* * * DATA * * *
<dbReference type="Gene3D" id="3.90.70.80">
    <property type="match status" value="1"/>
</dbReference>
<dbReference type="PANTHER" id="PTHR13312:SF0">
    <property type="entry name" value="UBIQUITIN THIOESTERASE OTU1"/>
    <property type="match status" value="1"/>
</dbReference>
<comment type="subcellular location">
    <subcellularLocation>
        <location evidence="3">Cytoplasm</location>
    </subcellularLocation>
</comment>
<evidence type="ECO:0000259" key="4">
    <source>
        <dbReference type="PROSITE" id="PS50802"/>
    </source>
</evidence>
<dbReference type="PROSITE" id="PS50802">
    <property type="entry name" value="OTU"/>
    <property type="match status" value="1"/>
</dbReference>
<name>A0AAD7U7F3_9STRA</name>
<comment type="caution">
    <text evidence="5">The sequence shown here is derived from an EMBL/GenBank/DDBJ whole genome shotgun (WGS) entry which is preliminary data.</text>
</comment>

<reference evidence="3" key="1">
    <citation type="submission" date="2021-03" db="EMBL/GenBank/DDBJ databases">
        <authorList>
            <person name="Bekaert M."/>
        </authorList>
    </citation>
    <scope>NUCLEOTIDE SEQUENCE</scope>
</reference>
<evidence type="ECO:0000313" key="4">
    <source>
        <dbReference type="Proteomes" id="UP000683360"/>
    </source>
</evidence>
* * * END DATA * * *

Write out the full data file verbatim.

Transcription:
<dbReference type="Gene3D" id="3.90.70.80">
    <property type="match status" value="1"/>
</dbReference>
<dbReference type="PANTHER" id="PTHR13312:SF0">
    <property type="entry name" value="UBIQUITIN THIOESTERASE OTU1"/>
    <property type="match status" value="1"/>
</dbReference>
<comment type="subcellular location">
    <subcellularLocation>
        <location evidence="3">Cytoplasm</location>
    </subcellularLocation>
</comment>
<evidence type="ECO:0000259" key="4">
    <source>
        <dbReference type="PROSITE" id="PS50802"/>
    </source>
</evidence>
<dbReference type="PROSITE" id="PS50802">
    <property type="entry name" value="OTU"/>
    <property type="match status" value="1"/>
</dbReference>
<name>A0AAD7U7F3_9STRA</name>
<comment type="caution">
    <text evidence="5">The sequence shown here is derived from an EMBL/GenBank/DDBJ whole genome shotgun (WGS) entry which is preliminary data.</text>
</comment>

<reference evidence="3" key="1">
    <citation type="submission" date="2021-03" db="EMBL/GenBank/DDBJ databases">
        <authorList>
            <person name="Bekaert M."/>
        </authorList>
    </citation>
    <scope>NUCLEOTIDE SEQUENCE</scope>
</reference>
<evidence type="ECO:0000313" key="4">
    <source>
        <dbReference type="Proteomes" id="UP000683360"/>
    </source>
</evidence>